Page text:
another good supplement is Khan Academy which has thousands of helpful videos, on many mathematical topics, including several on linear algebra. and don't forget about us. we're not supposed to do your homework, but if there is some principle you don't understand, we'll give you all the help the rules allow (just don't expect us to do the teaching...many of the posters here have their own homework to do, and we're not an unpaid tutor service).
there's also some good folks (some of who post here as well) at physicsforums.com, which has a very good math section.
don't stress about the grade. learn the material, and you will get a good grade. it really is that simple.
I agree with Ackbeet. To say professor's at a community college can't teach as well as professors at a University, isn't correct. The institution doesn't make the teacher. Some people are great at teaching and some of those people work at community colleges.
i don't mean to imply that community college instructors are necessarily inferior. there's just no guarantee. the original poster could just as easily run into a bad instructor there, as he faces in his upcoming courses. it's not clear if San Diego State University will count the class towards his upper division pre-requisites or not, although it might be a fair bet he has researched this already.
it is true that the tenure track positions are geared to personnel who publish, which is perhaps, a slight to the students that suffer on account of it. and i am not saying he should, or shouldn't. i read some of the reviews of the professor in question....they weren't encouraging.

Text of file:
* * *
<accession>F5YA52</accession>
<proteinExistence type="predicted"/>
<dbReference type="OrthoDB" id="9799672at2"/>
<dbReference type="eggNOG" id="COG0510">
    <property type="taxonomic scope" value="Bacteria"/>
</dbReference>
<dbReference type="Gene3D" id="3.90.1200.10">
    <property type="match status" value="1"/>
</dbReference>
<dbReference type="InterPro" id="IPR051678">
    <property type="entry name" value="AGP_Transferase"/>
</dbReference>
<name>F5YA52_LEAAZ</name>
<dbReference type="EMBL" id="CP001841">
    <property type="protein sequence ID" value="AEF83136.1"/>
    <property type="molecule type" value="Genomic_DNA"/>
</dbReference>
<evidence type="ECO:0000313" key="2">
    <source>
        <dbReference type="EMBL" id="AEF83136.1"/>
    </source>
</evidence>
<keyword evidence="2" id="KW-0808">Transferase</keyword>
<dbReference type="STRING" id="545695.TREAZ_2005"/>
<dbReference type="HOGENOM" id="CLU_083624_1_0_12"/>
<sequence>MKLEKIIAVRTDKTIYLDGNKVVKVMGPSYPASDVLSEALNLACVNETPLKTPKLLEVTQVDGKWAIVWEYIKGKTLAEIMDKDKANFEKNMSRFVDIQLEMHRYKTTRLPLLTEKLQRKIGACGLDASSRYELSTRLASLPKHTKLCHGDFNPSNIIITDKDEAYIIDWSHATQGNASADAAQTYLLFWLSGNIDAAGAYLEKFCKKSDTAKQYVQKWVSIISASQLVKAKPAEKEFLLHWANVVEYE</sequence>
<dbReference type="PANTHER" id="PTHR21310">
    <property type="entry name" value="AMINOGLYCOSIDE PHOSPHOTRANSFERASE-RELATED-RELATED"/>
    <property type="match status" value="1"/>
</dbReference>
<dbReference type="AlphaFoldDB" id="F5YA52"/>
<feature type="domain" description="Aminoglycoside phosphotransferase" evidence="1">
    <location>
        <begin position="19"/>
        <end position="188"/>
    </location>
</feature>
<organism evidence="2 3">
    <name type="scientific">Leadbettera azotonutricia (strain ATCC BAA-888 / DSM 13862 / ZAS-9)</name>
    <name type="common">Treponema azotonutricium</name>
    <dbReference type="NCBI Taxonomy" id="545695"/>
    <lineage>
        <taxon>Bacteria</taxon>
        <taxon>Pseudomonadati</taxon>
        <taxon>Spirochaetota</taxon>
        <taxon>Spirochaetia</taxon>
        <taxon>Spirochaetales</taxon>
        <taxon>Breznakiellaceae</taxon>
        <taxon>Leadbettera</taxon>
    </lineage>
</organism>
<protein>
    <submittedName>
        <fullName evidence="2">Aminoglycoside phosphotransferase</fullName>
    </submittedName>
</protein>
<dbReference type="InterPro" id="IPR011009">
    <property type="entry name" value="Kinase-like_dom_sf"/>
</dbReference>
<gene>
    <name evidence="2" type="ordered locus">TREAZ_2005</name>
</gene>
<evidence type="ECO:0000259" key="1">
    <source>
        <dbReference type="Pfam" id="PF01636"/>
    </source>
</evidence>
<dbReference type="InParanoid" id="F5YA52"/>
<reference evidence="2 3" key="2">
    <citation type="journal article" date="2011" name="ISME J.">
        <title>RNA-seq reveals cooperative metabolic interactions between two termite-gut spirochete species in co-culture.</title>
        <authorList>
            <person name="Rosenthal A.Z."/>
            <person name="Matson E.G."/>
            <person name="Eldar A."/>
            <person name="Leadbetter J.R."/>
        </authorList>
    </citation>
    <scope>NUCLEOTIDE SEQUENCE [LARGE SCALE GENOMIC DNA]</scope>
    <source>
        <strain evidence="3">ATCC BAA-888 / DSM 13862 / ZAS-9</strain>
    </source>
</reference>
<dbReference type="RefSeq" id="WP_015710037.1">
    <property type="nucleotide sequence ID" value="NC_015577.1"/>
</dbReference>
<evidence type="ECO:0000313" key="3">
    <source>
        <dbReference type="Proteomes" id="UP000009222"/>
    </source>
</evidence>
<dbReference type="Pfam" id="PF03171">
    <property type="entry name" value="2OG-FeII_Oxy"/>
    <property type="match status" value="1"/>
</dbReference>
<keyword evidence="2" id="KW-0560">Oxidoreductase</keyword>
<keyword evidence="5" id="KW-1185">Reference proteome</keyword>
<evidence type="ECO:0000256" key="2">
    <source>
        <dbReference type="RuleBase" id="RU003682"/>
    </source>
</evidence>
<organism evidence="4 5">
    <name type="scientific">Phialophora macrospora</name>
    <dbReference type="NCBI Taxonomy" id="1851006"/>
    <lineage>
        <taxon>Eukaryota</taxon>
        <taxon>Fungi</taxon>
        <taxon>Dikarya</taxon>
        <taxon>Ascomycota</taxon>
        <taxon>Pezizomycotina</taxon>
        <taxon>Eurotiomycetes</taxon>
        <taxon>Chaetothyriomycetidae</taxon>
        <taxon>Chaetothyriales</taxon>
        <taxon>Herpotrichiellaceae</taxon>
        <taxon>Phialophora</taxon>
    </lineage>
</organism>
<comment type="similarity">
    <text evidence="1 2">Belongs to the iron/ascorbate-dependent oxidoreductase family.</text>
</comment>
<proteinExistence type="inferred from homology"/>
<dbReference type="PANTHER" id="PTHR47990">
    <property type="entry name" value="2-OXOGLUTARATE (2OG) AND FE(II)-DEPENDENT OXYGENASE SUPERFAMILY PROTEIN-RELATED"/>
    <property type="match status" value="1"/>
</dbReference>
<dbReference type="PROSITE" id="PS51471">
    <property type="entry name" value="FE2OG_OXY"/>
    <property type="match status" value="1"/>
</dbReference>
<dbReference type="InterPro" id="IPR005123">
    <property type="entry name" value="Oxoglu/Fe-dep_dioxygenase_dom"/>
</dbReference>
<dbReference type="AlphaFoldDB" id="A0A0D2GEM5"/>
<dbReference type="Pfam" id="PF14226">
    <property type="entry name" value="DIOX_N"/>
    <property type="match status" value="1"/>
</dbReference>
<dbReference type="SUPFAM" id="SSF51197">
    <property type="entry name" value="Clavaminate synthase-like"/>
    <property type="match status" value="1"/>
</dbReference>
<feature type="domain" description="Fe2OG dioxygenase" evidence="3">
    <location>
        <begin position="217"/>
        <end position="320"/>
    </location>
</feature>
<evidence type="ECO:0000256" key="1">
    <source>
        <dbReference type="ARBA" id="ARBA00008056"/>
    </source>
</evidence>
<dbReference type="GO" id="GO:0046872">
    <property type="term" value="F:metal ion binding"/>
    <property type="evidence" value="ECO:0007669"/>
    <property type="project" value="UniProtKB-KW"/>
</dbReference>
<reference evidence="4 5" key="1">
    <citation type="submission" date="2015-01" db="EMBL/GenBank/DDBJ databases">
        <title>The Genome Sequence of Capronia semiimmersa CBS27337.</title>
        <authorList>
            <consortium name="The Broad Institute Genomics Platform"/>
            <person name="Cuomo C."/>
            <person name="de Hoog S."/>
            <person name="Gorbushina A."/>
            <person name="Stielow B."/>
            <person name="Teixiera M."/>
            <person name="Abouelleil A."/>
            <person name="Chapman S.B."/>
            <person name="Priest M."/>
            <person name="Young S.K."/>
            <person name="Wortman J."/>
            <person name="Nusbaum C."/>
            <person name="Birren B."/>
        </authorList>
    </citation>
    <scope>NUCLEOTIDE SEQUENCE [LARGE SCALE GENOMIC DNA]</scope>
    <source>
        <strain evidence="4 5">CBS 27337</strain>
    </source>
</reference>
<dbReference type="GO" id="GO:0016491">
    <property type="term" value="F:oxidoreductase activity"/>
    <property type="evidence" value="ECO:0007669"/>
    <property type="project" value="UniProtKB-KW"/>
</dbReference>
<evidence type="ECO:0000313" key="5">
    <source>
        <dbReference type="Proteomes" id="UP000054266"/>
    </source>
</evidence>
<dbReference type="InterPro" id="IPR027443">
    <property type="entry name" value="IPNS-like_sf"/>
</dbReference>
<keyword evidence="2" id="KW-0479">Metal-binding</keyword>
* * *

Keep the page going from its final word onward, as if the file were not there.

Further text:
I like the reviewer who said "Gets frustrated when students don't know basic calc."
I think you're right though - he seems to push students, and naturally students don't like being pushed. There is another review which says, basically, that the material in the exam bore no resemblance to the stuff they had been taught...but in many ways that should be the case. You shouldn't be learning stuff by rote, you should instead be able to apply what you have learned to a whole host of stuff!
That said, I think it is not helpful getting students to use wikipedia. So much of the advanced maths stuff isn't quite correct...
I'll tell you something about the subject rather than the instructor: I firmly believe that everyone who wants to do math ought to take linear algebra at least twice. Once as early as possible to get comfortable with vector spaces, linear maps, bases, matrices, and all that good stuff. Then a second time in grad school when you can truly appreciate how fundamentally applicable it is to nearly every other branch of mathematics.
In practice, people don't typically take linear algebra in grad school, so instead you just learn to appreciate it better as time goes by. It's impossible to truly "get" linear algebra your first time through, since it's so early in your education. But the more you put into it that first time, the easier it'll be to piece together what's really going on as you see how it pervades everything else you study.
And I will say one thing about the instructor: if this guy is known for catering to the math majors, then he's a good guy to take linear algebra with.